Time Change Fall 2010: Is DST Bad For You?

Time Change Fall 2010 is upon us which means that you should remember to set your watches, clocks, gadgets and alarm clocks back one hour this weekend if you live in Europe (when it is 3 AM on Sunday it will actually be 2 AM) and for those who live in America and in Canada the big change will take place on Sunday, November 7, 2010 at at 7.30 PM IST (6 AM EST).

No matter where you live, you will gain an extra hour of sleep. Despite the fact that the process has been taking place for 35 years now, twice a year people in 70 countries who have adopted this system still pose the same age old question – are we switching to summer time or winter time before fixing their clocks.

In spring, the government decided to advance the legal time 60 minutes. In the fall, we get back to the usual time. But do you ever wonder why does the time change biannually?

The concept of daylight saving time and winter time was permanently established in 70 countries in 1975, just after the first oil crisis (1974).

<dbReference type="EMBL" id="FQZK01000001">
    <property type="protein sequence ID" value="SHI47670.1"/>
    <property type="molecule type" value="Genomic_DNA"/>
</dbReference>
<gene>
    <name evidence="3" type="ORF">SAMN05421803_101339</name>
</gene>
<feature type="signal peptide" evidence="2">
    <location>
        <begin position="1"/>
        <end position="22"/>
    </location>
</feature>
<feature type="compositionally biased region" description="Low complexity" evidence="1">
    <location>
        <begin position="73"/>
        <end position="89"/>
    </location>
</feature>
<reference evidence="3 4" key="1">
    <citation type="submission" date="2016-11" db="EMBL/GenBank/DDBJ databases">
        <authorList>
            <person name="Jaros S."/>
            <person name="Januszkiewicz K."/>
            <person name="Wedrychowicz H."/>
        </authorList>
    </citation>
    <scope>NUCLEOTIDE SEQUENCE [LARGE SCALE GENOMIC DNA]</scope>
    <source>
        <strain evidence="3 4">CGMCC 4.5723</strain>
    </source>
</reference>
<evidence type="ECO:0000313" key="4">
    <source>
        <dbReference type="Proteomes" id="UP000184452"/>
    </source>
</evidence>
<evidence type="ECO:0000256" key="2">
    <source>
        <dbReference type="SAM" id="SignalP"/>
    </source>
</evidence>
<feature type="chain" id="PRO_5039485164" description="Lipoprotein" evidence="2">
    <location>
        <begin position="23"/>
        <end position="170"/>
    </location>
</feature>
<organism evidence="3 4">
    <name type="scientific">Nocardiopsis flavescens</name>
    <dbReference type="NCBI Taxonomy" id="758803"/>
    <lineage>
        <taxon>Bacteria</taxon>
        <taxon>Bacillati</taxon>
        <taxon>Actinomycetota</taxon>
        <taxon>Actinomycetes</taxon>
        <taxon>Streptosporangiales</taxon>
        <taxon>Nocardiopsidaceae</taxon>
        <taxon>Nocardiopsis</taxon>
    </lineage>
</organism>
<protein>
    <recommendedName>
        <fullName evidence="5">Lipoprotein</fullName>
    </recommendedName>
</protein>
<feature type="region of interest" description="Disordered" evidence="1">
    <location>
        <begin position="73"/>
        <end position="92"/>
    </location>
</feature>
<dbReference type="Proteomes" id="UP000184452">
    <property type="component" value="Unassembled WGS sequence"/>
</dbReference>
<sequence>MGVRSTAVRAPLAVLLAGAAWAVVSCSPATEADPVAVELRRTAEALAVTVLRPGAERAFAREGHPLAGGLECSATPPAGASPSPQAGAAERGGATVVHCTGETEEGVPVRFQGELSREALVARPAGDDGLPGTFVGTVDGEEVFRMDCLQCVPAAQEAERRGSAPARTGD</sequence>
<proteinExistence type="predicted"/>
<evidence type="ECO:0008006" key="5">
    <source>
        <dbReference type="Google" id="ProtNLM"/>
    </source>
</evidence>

By adjusting the official local time from an hour to standard time zone the countries were able to save energy. The concept allowed people to schedule activities while the sun was shinning in order limit the usage of artificial lighting.

But no invention is perfect. Many experts claimed that the concept has a negative impact on our health.

The main criticism from health professionals is the abrupt change in biological rhythms that occurs (especially for children) when the change takes place it is unhealthy and can cause people to experience health problems.

Some studies have shown that some individuals may have trouble sleeping (when switching to daylight saving time is one hour less sleep), experience lost of appetite, or mood swings.

Some environmentalists also believe that the process contributes to the already increasing air pollution level.

However there are so many studies that contradict the two previous findings that one would have to conclude that the changing of time has too little effects to actually cause any health or environmental issue.

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